The following list shares some general information and tips that a parent, teacher or reading tutor may be able to use to help a student say specific sounds. However, these informal tips should never replace consultation with a professional.
General Information and Suggestions for Speech Instruction:
· Use a small hand mirror, so the student can ‘see’ how they are making the sound. For example, to make the /th/ sound the student needs to ‘stick out’ their tongue. With the mirror, the child can see the correct position. The phrase ‘a picture is worth a thousand words’ or in this case ‘a reflection is worth a thousand words’ applies to speech instruction. A small hand mirror is an effective tool.
- Face the student and make sure they are looking at you and can see your lips move as you say specific sounds. By looking carefully the student can sometimes ‘see’ the difference between sounds. For example, it is difficult to hear the difference between /f/ and the soft /th/. That is why many children say “It is time for a /baf/’ instead of the correct /bath/. However, by looking at the lips you can ‘see’ the difference between the ‘tongue sticking out’ for soft /th/ and the teeth on the bottom lips for /f/. If the student is looking at you he can see the difference between certain sounds.
- You can use the ‘feel’ of the sounds to help children distinguish and say specific sounds. This is helpful for distinguishing some of the sounds with vibrations (such as /v/, hard /th/, /z/) and those with ‘puffs’ of air (such as /h/, /p/), and the voice on-voice off differences that can be felt in the Adam's apple area between the similar ‘sister sounds’ (such as /t/ & /d/ or /p/&//b/ ).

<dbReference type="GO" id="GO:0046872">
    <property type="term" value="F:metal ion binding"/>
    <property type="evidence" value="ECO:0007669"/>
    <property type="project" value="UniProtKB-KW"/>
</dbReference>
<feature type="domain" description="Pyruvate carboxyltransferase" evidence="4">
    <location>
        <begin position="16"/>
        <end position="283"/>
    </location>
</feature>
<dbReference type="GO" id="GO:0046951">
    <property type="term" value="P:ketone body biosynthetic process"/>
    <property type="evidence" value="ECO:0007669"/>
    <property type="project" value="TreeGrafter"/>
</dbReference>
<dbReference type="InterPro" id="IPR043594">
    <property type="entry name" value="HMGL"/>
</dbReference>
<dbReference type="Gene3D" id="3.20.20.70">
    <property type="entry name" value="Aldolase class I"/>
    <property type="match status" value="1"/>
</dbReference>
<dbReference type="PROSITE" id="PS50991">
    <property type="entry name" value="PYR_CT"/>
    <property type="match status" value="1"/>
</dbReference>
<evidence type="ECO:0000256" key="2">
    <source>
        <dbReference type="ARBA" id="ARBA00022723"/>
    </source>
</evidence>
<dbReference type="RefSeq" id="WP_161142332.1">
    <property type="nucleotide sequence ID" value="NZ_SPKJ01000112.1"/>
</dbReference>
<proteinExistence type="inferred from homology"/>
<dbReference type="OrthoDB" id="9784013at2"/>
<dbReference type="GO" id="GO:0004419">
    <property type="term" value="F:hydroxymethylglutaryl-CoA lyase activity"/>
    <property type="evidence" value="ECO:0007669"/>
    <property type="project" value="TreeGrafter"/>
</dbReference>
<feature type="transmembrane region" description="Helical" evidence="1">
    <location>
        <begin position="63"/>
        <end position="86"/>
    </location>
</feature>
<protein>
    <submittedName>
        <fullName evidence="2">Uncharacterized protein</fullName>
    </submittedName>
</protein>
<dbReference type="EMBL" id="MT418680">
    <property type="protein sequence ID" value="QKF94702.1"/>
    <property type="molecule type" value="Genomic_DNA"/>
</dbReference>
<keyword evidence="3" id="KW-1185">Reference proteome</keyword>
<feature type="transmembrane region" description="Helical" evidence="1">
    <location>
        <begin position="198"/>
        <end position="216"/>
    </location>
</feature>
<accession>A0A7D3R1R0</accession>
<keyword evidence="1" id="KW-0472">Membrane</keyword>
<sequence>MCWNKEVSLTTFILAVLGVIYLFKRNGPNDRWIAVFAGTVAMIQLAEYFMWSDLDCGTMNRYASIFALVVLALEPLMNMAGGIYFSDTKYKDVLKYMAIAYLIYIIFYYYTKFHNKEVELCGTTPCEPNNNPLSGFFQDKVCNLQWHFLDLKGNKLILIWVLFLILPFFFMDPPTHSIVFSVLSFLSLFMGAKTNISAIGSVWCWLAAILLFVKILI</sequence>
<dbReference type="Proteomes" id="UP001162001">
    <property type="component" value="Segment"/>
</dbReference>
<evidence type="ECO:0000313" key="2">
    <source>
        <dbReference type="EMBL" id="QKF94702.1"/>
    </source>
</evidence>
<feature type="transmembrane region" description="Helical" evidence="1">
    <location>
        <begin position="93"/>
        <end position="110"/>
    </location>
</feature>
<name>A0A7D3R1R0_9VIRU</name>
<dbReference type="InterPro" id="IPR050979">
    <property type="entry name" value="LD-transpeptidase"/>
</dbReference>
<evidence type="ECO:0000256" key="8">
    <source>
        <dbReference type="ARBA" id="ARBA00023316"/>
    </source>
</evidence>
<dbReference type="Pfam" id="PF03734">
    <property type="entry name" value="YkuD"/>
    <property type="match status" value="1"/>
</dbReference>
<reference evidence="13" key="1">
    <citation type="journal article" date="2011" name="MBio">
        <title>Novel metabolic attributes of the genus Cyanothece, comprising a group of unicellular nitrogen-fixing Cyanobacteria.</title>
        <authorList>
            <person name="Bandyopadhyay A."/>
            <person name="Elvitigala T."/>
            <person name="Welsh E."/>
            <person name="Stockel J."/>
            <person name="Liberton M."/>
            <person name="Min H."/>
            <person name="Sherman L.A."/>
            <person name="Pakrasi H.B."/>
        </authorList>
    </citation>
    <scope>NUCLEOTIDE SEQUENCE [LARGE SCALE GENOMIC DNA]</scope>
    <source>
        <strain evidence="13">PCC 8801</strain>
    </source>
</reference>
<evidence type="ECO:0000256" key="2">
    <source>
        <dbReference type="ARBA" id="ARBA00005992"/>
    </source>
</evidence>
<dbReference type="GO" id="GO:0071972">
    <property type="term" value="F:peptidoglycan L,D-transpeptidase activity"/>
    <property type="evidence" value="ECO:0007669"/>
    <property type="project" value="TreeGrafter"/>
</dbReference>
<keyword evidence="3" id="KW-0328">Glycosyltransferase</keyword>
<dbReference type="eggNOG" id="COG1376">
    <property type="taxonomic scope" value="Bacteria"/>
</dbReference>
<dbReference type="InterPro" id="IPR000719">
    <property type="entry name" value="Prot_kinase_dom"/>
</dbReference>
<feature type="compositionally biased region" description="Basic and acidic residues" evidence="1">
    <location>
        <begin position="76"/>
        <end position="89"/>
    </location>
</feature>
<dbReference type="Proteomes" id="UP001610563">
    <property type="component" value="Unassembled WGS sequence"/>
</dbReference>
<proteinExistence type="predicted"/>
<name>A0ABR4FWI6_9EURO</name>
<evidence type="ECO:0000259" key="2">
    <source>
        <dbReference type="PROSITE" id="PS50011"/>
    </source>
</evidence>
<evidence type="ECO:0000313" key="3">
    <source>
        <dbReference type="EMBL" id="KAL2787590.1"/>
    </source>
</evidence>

- There are specific ‘sister sounds’ that have the same formation. The only difference is one sound is ‘voice off’ and the other is ‘voice on’. With the closely related sounds you can feel the difference between ‘voice off’ and ‘voice on’ by touching the Adam's apple area. These closely related ‘sibling’ or ‘sister’ sounds include: /s/-/z/, /t/-/d/, /f/-/v/, /th/-/th/, /p/-/b/, /k/-/g/, /ch/-/j/. Sometimes it helps to tell the child the ‘voice off’ sounds are the ‘soft’ sounds.
- Demonstrate to the student! Show the student how to make the sound. Let them listen, look and feel the differences between sounds. When necessary, exaggerate specific elements of position.
- There is a progression of difficulty in making specific sounds. Some sounds are more difficult to make. Talk to your speech specialist for specific details. In general the sounds /k/, /g/, /ch/, /j/, /th/ /sh/ /r/ /l/ /y/ /s/ blends and /l/ blends may be more difficult.